World leaders are arriving in Glasgow for the COP26 climate summit, where they will be asked to make ambitious cuts in warming gases to prevent further global temperature rises.
As negotiators prepare for two intense weeks of talking, here are five major challenges that have to be overcome.
Forget talk of temperature rises or dirty coal. The real challenge facing negotiators at this key conference is the issue of trust, or the lack of it.
The key relationships that led to success at the major climate conference in Paris in 2015 have all taken a battering.
The US and China came together then to reach agreement. After four years of Donald Trump and increasing rivalry, the two countries now eye each other with deep suspicion.
COP26 climate summit – The basics
- Climate change is one of the world’s most pressing problems. Governments must promise more ambitious cuts in warming gases if we are to prevent greater global temperature rises.
- The summit in Glasgow is where change could happen. You need to watch for the promises made by the world’s biggest polluters, like the US and China, and whether poorer countries are getting the support they need.
- All our lives will change. Decisions made here could impact our jobs, how we heat our homes, what we eat and how we travel.
The so-called “high ambition coalition” of island states, developing economies and the EU that really pushed things forward in France in 2015, is now not the force it was.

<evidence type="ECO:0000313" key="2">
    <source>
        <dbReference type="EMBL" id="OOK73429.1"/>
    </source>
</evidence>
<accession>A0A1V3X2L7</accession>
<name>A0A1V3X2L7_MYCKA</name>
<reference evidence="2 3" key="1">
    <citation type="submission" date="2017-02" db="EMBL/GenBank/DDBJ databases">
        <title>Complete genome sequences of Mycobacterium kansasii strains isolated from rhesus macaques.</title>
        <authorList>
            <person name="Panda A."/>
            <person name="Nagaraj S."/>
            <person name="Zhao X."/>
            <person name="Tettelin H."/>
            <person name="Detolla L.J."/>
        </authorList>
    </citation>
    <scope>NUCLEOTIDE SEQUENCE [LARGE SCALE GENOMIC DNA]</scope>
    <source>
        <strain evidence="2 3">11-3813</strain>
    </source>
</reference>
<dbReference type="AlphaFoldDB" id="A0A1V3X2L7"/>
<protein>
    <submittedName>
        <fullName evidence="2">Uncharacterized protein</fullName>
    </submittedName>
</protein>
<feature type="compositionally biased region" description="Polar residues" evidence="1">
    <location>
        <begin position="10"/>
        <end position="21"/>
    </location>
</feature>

On top of all that, there’s also money problems: The failure of the international community to make good on the delivery of a long-promised $100bn to help poorer countries cope with climate change has gone down badly.
However you dress it up, it has dented trust at a critical time.
Speaking at the G20 meeting in Rome just before flying to Glasgow for the COP, UN Secretary General Antonio Guterres underlined just how important the question of trust was.
“If we want real success, and not just a mirage, we need more ambition and more action,” he said. “That will only be possible with a massive mobilization of political will. And that requires trust among the key actors.”
“Today, trust is in short supply. There are serious questions of credibility.”
Unless this deficit is overcome, Glasgow is likely to fall well short.
Key to any success in Glasgow has to be the credibility of the host nation.
France is generally seen as setting the bar for what a successful presidency looks like, when it hosted the Paris COP in 2015.
The UK faces some challenges in this area, though it has some credit in the bank too.
“The UK has led from the front for many years,” said Kaveh Guilanpour, a long-time climate negotiator and now with the Centre for Climate and Energy Solutions.
The government’s strong commitment to the Paris goal of achieving net zero by 2050 – that is, to not add any more carbon emissions to the atmosphere than it can remove – creates credibility, he says.
However, on the other side of the ledger, the UK government has run into trouble over plans for a coal mine in Cumbria, and by announcing cuts to air passenger duty just last week.
Of even more importance perhaps is the cut to Overseas Development Aid (ODA), which saw that UK’s annual support reduced from 0.7% of national income to 0.5%.
“Boris Johnson and his Cabinet have undoubtedly made life additionally difficult for themselves,” said Richard Black, a senior associate at the Energy and Climate Intelligence Unit.
3. The workload
One of the biggest challenges for this COP is the sheer volume of work.
The postponement of last year’s meeting due to Covid is one cause, but it’s also because efforts to carry out the negotiations virtually haven’t worked. Delegates were happy to talk, but refused to take decisions until they met face to face.
So Glasgow has a huge agenda, particularly on the question of financing how countries deal with climate change.